As Brecht said, popularity is not very popular any more.
I don't think you could get a clearer statement of the kind of relationship between text and reader that poetry like Prynne's (or, from what I've seen of it, like Sutherland's) solicits. There's a real sense in which these guys are inheritors of the position Milton takes around the middle of Paradise Lost, when he re-invokes his muse, Urania, saying:
I sing with mortal voice, unchanged
To hoarse or mute, though fallen on evil days,
On evil days though fallen, and evil tongues;
In darkness, and with dangers compassed round,
And solitude; yet not alone, while thou
Visitest my slumbers nightly, or when morn
Purples the east: still govern thou my song
Urania, and fit audience find, though few...
I mean, the Cambridge crew shares with Milton the sense of opposition to the "evil days" they live in, and the "evil tongues" of public discourse, as well as a commitment to an audience of very devoted readers, rather than a broader, more casually interested readership.
This notion of audience is connected to the two things I like most about Cambridge School poetry: the seriousness of it, and the utter lack of respect for established criteria of success (book sales, awards of big-money prizes, etc). Then again, it's also connected to the thing I've found least appealing in my (mere) year or so of rooting around in Cambridge poetry: the narrowness of it. Don't get me wrong: there's breadth of a meaningful kind — Prynne himself seems to be remarkably polymath. But if a true, meaningful engagement with a book means allowing it to define who you are, then you really are going to have to limit yourself to a very few key books (or you'd end up like a guy who used to come into the old Aspidistra Bookshop where I worked when I was a student in Chicago — he'd come in most weekends, sidle up to an attractive young woman, and, no matter what book she was looking at — Siddhartha or The South Beach Diet — lean over louchely and declare "that book changed my life...").
I don't mean to say that this kind of focus on a few key texts, or on a certain set of concerns, is bad or wrong: just that it doesn't appeal to me as a way of experiencing poetry. I'm not one of those guys "needing that intimacy or submitting to it as a sort of definition of oneself." I'm sure there's a lot to be said for it, and the distinction Sutherland draws between this kind of reader and a "consumer" hints at how being this sort of obsessive can keep one from being blown hither and yon by the winds generated by the infernal machines of marketing and consumption.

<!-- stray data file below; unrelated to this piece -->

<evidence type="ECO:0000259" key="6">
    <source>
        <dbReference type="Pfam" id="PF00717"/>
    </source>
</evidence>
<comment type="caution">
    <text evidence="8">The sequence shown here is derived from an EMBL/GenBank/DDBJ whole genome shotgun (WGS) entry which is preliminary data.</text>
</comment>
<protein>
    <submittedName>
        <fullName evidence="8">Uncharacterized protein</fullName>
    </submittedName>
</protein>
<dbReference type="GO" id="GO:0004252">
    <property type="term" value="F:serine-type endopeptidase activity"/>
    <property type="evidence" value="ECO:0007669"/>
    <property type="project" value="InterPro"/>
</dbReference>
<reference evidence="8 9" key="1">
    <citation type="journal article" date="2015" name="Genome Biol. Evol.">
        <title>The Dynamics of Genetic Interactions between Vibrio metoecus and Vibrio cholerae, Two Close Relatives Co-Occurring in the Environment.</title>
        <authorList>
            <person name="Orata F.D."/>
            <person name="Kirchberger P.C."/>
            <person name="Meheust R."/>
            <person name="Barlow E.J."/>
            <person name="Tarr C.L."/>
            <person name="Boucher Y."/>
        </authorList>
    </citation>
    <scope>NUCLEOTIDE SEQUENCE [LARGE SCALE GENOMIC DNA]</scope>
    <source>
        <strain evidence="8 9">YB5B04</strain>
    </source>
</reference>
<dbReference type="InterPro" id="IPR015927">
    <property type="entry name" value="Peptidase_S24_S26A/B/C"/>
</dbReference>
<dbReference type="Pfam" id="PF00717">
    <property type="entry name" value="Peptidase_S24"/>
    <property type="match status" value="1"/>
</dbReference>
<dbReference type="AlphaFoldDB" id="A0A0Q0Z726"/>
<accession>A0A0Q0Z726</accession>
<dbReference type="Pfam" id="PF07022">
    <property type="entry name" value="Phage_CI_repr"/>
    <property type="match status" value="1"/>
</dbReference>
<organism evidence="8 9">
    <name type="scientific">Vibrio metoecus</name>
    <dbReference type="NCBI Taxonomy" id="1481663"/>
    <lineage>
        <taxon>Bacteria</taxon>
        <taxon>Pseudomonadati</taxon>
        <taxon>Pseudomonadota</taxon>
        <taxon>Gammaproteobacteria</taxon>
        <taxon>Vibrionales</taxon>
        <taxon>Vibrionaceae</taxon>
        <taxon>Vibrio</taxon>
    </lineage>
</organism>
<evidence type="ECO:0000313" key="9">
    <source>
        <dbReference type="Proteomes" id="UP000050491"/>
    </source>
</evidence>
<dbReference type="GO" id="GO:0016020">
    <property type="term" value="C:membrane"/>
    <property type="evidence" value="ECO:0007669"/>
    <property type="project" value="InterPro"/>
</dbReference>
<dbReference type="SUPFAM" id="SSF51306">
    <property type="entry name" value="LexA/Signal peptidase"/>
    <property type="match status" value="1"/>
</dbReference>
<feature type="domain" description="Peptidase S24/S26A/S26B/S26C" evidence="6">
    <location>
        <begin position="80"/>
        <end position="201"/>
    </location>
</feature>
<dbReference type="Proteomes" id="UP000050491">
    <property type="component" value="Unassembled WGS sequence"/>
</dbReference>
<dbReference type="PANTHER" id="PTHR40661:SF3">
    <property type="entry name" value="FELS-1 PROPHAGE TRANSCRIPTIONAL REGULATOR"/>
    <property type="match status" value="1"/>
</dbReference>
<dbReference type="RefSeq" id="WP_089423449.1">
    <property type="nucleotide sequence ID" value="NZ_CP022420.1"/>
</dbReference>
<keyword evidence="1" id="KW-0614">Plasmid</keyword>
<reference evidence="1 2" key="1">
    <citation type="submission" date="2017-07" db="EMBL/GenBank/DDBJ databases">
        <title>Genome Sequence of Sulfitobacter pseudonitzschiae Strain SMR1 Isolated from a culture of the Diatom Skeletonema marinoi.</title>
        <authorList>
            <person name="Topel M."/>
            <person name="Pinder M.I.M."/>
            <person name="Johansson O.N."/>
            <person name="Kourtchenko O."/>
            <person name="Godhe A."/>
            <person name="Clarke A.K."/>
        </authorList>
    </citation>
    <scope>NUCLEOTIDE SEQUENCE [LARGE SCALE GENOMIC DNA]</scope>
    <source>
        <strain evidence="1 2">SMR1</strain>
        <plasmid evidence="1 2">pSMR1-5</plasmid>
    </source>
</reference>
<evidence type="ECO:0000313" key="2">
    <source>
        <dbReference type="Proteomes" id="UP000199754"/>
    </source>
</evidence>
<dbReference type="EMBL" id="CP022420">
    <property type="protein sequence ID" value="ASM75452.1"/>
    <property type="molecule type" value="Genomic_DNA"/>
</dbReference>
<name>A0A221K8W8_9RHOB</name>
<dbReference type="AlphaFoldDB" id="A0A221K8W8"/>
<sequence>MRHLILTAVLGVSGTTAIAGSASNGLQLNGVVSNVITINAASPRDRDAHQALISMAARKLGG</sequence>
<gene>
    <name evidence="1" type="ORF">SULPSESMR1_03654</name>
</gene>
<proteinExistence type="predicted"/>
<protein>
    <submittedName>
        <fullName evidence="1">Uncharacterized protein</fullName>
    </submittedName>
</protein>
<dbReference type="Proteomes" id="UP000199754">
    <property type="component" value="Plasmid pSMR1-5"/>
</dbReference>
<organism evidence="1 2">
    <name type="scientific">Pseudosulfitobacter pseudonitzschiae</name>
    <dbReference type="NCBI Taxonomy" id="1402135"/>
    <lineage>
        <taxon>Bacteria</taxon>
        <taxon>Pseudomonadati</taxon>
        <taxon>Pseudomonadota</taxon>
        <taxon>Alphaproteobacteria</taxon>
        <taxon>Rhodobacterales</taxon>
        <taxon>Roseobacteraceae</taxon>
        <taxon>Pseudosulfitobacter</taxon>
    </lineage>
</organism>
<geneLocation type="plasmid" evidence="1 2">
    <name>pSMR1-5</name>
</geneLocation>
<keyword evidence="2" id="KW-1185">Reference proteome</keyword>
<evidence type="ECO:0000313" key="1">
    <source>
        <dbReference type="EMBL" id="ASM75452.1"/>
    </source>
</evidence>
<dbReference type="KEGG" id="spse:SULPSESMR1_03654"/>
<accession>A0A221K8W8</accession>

But Sutherland's use of the word "submitting" is also important, and it reminds me of something from Alan Shapiro's memoir The Last Happy Occasion, where he describes his own time spent "submitting" to the works of a poet very different from Jeremy Prynne, the formalist Yvor Winters. There was a tendency on the part of some of Winters' students at Stanford to turn to his ethical and formal ideas with something like fanaticism gleaming in their eyes, and they certainly focused on a few key texts as the only tradition worthy of their attention (it was contained in Winters' little anthology Quest for Reality). Alan Shapiro wrote about the prevalence of the phenomenon in the 1970s, after Winters' death, and he makes an explicit comparison with religious extremism. Shapiro recalls one episode from his grad school years in particular, when he was being berated by an old friend who had converted to Hasidism. “I listened with superior, somewhat contemptuous amusement,” he writes, “for I too (though I didn’t recognize it then) was a true believer, and the faith I clung to… had its sacred doctrine, replete with clear and definitive prescriptions.” While Shapiro’s friend had turned to Menachem Mendel Schneerson, leader of the Lubavitcher movement, as his spiritual leader, “mine,” said Shapiro, “was Yvor Winters.”
I'm sure that from where Sutherland sits my own kind of eclectic reading looks as shallow, magpie-ish, promiscuous and consumeristic as it probably is. And while I enjoy reading Prynne, and have found the time I've spent with his work, and the secondary writing around it, important — sometimes profoundly so — I'm never going to have the focus on him that Sutherland does. I'm not capable, in my intellectual life, of the kind of devoted submission required by a Winters or a Schneerson, and I kind of get the feeling that Keston Sutherland's Menachem Mendel Schneerson is Jeremy Prynne.